Inflation Hitting Millennial, Gen Z Renters Harder Than Others

Millennials who took on a new rental lease in July saw their overall cost of goods and services increase 11.6% year over year, substantially higher than 8.5% for the U.S. population as a whole, said Redfin, Seattle.

The report also said the personal inflation rate for Gen Z renters taking on a new lease came nearly as high at 11.3%, largely because of soaring rental costs, with asking rents up 13.5% year over year in July.

Courtesy Redfin, Seattle.

Redfin noted while rental price increases have slowed after skyrocketing in 2021, asking rents are nearly 25% higher than they were before the pandemic. Millennials and Gen Zers allocate more than one-quarter of their income to housing, the largest chunk of all spending categories.

“Inflation is hitting young renters hard because not only have prices of everything from food to fuel soared, but so have rental prices,” said Redfin Senior Economist Sheharyar Bokhari. “Homeowners are forking over more money at the grocery store and the gas pump, but at least the number on their mortgage statement isn’t going up every month. Combine high rental prices with student loan debt and relatively low incomes, and it’s difficult for millennials and Gen Z renters to put money into savings, retirement accounts and down-payment funds to eventually buy a house. They may also have higher interest rates on debt, which cuts further into their potential savings.”

The report said while inflation has cut into the budgets of most Americans, it’s more severe for younger generations. Gen Zers overall have an inflation rate of 9.2% and millennials clock in at 9.6%. That’s lower than the 11%-plus rates specifically for members of those generations who rent, but it’s higher than 8.5% for the general population.

Inflation is also more severe for renters overall, who tend to be young. The price of goods and services rose 9.2% year over year in July for all renters. Less than half (48.5%) of millennials own their home, and while official data isn’t available for Gen Zers, the rate is likely significantly lower. That’s compared with homeownership rates near 80% for baby boomers and 70% for Gen Xers. Older generations tend to have lower personal inflation rates partly because they’re more likely to own their homes and earn money from rising equity rather than spend money on rent.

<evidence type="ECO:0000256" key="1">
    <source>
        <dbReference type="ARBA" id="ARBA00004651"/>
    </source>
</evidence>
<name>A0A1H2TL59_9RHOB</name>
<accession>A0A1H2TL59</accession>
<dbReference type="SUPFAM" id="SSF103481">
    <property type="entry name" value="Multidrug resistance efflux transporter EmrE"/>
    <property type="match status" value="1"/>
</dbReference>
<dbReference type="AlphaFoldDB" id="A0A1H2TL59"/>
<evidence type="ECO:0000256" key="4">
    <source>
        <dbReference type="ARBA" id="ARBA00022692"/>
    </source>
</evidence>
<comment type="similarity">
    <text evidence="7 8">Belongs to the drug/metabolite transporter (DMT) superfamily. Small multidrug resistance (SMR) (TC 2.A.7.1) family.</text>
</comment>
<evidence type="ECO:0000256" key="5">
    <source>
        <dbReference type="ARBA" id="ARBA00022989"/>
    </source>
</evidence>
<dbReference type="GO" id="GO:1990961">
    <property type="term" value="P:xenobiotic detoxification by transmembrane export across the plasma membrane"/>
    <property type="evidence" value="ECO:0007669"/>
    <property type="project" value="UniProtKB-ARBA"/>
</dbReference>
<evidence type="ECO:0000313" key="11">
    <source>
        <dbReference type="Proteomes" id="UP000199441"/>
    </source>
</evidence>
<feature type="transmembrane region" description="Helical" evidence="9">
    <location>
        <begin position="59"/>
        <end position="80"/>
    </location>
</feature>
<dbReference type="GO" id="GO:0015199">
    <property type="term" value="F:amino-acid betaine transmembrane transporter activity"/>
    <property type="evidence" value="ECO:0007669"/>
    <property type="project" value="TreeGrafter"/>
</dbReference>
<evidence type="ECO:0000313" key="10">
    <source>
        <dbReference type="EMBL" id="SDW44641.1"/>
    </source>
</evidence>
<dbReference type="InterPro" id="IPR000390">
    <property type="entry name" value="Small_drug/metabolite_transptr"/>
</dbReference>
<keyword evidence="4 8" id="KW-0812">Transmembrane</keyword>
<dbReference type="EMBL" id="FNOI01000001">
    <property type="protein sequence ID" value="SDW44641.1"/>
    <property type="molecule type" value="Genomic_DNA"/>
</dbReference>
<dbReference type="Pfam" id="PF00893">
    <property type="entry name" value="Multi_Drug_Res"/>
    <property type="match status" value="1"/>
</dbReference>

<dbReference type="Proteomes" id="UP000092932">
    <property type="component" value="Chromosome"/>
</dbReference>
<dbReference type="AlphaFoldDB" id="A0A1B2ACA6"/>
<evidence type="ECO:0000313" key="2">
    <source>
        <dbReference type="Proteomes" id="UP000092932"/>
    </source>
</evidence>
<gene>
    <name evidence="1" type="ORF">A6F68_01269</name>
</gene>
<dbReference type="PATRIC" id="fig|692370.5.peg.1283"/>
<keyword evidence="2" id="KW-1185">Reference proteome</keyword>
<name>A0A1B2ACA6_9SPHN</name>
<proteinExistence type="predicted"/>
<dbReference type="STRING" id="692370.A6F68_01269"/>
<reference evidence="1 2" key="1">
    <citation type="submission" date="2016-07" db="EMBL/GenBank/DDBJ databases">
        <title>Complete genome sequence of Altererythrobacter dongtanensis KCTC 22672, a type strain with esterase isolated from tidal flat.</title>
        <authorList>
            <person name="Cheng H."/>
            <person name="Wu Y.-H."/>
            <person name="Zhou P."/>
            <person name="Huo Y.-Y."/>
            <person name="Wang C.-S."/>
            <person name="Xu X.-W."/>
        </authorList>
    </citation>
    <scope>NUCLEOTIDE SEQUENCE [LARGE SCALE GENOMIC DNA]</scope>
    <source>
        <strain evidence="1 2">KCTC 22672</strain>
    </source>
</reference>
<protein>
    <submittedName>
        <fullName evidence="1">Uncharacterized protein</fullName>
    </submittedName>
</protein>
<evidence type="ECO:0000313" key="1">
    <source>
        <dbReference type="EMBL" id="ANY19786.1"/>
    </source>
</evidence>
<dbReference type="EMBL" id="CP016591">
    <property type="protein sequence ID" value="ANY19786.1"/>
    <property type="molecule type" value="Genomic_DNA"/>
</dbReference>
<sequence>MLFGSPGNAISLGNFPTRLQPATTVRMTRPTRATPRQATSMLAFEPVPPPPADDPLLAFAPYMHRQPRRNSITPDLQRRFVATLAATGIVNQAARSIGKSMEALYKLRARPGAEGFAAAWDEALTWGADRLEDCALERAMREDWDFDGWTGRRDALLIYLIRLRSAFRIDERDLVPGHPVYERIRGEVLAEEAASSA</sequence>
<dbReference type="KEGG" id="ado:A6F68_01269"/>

Bokhari said inflation is particularly difficult for Gen Z adults to grapple with because they typically have relatively low entry-level incomes and don’t own many assets—but they’re still bearing the brunt of rising costs. Inflation is also having an outsized impact on millennials, as older millennials have been playing financial catch-up since starting their careers during the Great Recession and younger ones are early in their careers with fewer savings and lower incomes.

Redfin said while incomes for both Gen Zers and millennials have increased 9.7% from 2020 to 2022, expenses rose much more—by nearly 17%. Costs increasing faster than incomes have left young Americans without much disposable income. For the typical Gen Z adult, just 1.9% of their $40,953 median income is left over after accounting for housing payments and other expenses including food and transportation. That’s down from 7.7% of their income in 2020. While that technically leaves just a sliver of their income for discretionary spending, many Gen Z adults—which includes those who are college aged—live with their parents and/or receive financial help from them.

The typical millennial has 26% of their income left over after accounting for housing payments and other expenses, down from 30% in 2020. These figures are higher for millennials mostly because they earn more money. The typical millennial income of $85,233 is more than double the typical Gen Z income. If the typical Gen Zer saved all of their disposable income, they would have just $766 at the end of the year. Millennials would have $21,959. At that rate, it would take millennials four years to save enough for a 20% down payment for the median-priced U.S. home ($413,000). It would theoretically take Gen Zers more than 100 years to save at that rate, but that figure isn’t realistic because we expect the youngest workers’ incomes to grow as they age.

Four in 10 (39%) recent or current first-time homebuyers didn’t buy a home sooner because of the high cost of rent, according to an August Redfin survey. The high cost of rent was the most commonly cited obstacle, ahead of other obstacles including debt and pandemic-related financial setbacks. Nearly 80% of the respondents to this question were millennials or Gen Zers.

“The combination of expensive housing, high inflation and relatively low incomes have forced many young renters to save money in creative ways,” Bokhari said. “Some are living with their parents or roommates longer than they would like, and others are moving to more affordable areas.”